The World Health Organization's Health Systems Framework

Six indicators of how well health systems deliver health interventions to the people they serve

How Can Funding for Health System Strengthening Be Improved?

Advocates such as The World Health Organization, the World Bank, and the Danish International Development Assistance have promoted sector-wide approaches, which direct donor funding to a pooled fund from which only activities in the national health sector plan are supported, as an approach that increased a country’s ability to direct the use of health system strengthening funds.

Better ensuring that any future outbreaks are contained and do not spread easily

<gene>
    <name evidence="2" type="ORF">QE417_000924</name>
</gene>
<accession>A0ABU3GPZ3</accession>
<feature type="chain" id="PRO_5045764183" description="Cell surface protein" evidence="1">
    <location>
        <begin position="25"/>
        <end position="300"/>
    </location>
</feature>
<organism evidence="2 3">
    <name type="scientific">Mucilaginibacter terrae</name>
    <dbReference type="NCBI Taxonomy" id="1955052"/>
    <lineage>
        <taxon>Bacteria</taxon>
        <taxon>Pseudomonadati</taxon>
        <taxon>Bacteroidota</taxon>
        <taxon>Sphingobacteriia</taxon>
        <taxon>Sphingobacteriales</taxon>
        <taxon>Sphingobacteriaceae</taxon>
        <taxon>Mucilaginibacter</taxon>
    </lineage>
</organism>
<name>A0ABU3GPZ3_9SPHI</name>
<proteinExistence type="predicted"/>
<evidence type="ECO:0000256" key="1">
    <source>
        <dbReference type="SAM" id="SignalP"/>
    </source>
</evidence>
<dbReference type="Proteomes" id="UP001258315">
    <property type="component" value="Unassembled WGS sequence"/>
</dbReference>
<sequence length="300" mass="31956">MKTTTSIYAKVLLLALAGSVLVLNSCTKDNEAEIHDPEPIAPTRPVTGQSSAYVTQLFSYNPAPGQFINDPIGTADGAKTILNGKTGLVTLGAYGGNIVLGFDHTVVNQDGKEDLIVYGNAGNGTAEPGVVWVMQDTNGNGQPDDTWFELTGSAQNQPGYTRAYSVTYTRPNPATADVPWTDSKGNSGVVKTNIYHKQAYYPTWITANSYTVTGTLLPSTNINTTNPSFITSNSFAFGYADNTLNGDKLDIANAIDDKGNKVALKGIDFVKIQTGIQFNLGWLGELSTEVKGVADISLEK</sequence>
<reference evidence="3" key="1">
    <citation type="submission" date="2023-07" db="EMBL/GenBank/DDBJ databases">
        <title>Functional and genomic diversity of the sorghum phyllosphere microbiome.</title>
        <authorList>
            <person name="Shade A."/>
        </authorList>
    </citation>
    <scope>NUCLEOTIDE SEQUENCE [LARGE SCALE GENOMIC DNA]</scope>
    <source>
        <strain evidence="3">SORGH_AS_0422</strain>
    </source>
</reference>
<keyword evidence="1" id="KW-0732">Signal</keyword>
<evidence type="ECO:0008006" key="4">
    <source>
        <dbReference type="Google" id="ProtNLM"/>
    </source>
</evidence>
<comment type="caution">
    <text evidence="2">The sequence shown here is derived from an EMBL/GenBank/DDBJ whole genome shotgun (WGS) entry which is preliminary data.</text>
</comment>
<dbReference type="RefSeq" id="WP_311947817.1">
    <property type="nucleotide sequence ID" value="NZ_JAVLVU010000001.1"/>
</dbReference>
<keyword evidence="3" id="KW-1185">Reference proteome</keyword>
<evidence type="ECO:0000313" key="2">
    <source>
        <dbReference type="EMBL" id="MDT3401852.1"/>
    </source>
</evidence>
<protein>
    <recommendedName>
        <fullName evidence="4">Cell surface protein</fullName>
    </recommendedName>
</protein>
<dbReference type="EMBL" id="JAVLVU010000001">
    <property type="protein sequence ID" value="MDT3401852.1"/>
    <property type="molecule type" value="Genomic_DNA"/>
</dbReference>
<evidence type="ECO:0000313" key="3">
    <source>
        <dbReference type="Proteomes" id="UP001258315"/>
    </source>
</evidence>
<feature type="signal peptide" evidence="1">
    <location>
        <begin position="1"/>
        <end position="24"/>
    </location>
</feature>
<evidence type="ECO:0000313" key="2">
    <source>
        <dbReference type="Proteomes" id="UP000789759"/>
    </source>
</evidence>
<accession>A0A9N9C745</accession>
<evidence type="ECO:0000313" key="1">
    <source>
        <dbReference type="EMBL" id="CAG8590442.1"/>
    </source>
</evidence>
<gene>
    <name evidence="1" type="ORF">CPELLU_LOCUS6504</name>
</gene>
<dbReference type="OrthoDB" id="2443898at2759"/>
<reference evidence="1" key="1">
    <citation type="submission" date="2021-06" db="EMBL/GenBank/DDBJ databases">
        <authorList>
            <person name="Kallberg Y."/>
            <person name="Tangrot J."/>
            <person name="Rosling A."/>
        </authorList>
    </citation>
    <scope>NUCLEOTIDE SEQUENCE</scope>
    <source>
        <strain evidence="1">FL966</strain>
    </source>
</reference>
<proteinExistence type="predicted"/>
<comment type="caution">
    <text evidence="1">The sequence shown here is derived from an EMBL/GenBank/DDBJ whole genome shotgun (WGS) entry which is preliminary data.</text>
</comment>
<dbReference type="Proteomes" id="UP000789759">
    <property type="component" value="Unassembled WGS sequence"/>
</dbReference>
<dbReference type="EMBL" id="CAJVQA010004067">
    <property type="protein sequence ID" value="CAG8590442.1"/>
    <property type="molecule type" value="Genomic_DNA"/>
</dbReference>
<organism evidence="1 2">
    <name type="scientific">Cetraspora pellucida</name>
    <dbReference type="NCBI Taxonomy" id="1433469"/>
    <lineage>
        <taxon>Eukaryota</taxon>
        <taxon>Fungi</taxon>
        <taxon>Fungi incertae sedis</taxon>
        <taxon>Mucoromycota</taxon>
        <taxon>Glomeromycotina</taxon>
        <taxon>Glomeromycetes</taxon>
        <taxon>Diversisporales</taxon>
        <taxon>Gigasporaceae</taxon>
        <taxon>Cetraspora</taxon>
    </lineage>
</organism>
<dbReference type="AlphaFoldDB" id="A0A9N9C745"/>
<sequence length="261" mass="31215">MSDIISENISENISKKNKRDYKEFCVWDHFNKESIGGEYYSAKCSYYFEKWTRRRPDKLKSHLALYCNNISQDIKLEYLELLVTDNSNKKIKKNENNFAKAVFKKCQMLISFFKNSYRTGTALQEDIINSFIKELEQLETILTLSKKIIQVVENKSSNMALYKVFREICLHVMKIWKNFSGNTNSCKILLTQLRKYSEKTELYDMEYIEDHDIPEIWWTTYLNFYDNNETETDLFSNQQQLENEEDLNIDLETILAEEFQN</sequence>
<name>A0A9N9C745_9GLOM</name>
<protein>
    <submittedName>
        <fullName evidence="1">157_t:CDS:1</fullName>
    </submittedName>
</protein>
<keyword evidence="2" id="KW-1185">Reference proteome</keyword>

Our analysis shows that much of the development assistance for health-systems strengthening is still focused on specific diseases, which lessens country ownership in the use of funds by restricting their use. It is possible that any type of strengthening funding may ultimately be useful in a health-system. However, when countries are able to direct resources to strengthen the weakest aspects of their health-systems, they are far more able to prioritize and address the most critical local health-systems' needs. Rallying support for health-systems strengthening is more important than ever. While it may seem like a daunting task given the economic downturn caused by the COVID-19 pandemic, focusing the limited resources available for interventions to bolster broader health-systems will be good for global health security by better ensuring that any future outbreaks are contained and do not spread easily.